Sample Chapter

PREVIOUS BOOKS

The Khaki Mafia         (co-authored with Robin Moore)

DEDICATION

To my mother, who by example taught me everything about courage, strength, loyalty, integrity and unconditional love.

She omitted sex. Nobody did it in those days. We got our babies from under cabbages,

When I decided to write this book I thought certain revelations would embarrass her, so one day I said “Listen to this chapter about you Mum. If it upsets you, I won’t include it.” After I read the chapter to her, there was a long silence. Finally, she replied, “It’s the truth, June. Go ahead and leave it in.”

I never loved her more than at that moment.

TRIBUTE

There were many commercial entertainers inVietnam from the USA, Australia, Korea, the Philippines and Thailand. Most were young and either adventurous or naïve or both. Some were still teenagers who were exuberantly received by the troops of whom too many were teenagers themselves. I believe all entertainers experienced danger if they stayed for any length of time. A few were wounded and I know of four who were killed. They all displayed courage when they made that initial choice to face the unknown and travel to a war zone. Some left after a few weeks but most stayed. I pay tribute to each one of them.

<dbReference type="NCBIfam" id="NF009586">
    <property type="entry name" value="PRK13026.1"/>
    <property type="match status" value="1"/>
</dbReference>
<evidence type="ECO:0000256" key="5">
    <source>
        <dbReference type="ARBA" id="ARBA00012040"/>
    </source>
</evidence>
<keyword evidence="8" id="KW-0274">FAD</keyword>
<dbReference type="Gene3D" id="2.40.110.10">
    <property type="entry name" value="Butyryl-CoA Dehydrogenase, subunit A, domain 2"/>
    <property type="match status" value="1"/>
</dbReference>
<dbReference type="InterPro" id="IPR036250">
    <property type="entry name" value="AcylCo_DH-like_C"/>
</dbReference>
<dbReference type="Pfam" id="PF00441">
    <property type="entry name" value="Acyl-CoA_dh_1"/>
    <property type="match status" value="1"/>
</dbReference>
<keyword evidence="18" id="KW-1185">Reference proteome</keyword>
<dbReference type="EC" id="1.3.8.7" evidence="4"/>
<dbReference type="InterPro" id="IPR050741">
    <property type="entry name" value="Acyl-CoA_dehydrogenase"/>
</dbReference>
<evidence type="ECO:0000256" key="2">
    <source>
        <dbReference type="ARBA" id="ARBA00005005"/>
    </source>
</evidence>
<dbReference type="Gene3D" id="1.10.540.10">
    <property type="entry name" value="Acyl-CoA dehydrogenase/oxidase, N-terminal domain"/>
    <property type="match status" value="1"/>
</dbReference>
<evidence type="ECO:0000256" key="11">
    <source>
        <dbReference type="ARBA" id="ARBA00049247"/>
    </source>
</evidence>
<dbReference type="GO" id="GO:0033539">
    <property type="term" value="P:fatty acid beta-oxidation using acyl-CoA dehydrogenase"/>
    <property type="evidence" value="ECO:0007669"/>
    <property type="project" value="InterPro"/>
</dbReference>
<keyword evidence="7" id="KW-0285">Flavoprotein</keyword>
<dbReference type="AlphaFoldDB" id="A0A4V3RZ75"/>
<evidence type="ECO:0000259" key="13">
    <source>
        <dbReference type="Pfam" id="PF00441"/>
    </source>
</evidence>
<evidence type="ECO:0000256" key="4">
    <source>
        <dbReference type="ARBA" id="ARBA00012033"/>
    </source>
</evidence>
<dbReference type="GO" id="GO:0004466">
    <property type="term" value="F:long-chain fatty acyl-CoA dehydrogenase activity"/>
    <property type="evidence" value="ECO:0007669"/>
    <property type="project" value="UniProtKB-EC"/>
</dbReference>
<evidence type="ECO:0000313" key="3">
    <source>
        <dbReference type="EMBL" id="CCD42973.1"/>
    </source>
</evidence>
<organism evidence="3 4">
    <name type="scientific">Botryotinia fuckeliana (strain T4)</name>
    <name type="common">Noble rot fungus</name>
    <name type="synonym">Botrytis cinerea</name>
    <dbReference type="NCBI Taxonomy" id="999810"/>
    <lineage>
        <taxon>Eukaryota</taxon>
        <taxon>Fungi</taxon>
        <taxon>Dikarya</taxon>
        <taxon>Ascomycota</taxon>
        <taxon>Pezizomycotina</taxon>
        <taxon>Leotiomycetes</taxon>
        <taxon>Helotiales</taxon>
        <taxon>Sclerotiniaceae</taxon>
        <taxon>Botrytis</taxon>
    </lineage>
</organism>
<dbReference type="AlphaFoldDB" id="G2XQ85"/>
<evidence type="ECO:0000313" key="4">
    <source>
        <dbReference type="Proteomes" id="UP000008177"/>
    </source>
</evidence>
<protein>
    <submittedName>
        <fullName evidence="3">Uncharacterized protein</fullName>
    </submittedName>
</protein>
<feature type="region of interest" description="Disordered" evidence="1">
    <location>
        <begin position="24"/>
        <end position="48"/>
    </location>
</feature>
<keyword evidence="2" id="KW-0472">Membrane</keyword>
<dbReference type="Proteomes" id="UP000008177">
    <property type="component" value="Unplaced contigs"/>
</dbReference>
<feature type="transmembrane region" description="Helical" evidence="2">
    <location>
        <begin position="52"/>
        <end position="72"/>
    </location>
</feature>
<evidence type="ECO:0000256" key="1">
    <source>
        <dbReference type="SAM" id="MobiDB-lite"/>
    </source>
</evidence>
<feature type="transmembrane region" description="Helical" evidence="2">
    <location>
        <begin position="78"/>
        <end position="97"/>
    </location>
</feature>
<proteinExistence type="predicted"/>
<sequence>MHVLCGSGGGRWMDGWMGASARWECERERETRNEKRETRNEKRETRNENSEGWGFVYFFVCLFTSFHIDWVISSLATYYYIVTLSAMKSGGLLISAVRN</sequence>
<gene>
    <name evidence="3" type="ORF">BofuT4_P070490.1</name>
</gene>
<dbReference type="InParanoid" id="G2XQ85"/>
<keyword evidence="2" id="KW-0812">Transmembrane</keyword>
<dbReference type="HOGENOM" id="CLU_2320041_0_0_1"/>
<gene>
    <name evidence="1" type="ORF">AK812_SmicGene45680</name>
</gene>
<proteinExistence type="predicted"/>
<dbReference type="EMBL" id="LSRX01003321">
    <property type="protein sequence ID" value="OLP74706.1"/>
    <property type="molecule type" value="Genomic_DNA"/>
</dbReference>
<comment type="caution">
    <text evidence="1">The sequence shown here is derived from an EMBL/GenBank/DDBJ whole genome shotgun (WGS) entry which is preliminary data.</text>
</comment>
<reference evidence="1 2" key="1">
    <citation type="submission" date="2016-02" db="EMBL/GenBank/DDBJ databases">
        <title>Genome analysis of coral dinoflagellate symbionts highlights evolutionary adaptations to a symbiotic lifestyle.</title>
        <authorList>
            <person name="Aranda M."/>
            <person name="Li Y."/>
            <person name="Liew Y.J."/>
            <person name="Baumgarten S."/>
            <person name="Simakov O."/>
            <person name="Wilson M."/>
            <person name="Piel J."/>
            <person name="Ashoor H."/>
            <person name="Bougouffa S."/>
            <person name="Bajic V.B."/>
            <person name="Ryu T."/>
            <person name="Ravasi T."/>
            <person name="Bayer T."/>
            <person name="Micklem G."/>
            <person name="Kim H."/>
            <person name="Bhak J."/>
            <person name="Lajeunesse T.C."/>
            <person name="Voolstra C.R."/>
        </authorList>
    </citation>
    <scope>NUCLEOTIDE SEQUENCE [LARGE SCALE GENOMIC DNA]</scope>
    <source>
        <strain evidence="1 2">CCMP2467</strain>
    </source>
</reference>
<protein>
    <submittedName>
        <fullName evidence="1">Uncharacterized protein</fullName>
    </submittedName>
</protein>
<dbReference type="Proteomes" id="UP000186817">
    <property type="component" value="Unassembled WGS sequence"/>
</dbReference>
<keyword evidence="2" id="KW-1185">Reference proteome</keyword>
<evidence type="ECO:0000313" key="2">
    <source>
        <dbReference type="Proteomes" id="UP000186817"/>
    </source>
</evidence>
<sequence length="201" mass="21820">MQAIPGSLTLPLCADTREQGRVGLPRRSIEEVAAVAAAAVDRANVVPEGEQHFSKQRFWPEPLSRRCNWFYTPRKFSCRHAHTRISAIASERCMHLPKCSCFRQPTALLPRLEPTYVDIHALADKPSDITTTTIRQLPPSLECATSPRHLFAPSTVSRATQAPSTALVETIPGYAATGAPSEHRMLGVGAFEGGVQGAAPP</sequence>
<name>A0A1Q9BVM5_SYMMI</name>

Most important, I pay tribute to Vietnam Vets everywhere.

ACKNOWLEDGEMENTS

Robin Moore (The French Connection, The Green Berets) and I wrote a fictionalized version of the events of the U.S. Army’s Clubs and Messes scandal inVietnam and my involvement. The Khaki Mafia was an in-depth look at the corruption. As fiction, (Robin liked to call it faction) not all events were entirely true and some characters were composites, however the overall story was fact. The Khaki Mafia kept the story in the public eye long after the headlines had faded.

I have always wanted to write the exact version of my three and a half year involvement in the war and focus on the emotional element. What leads anyone to jeopardize their life and become a whistle blower? There are seldom any rewards and often serious consequences. I respect all whistleblowers.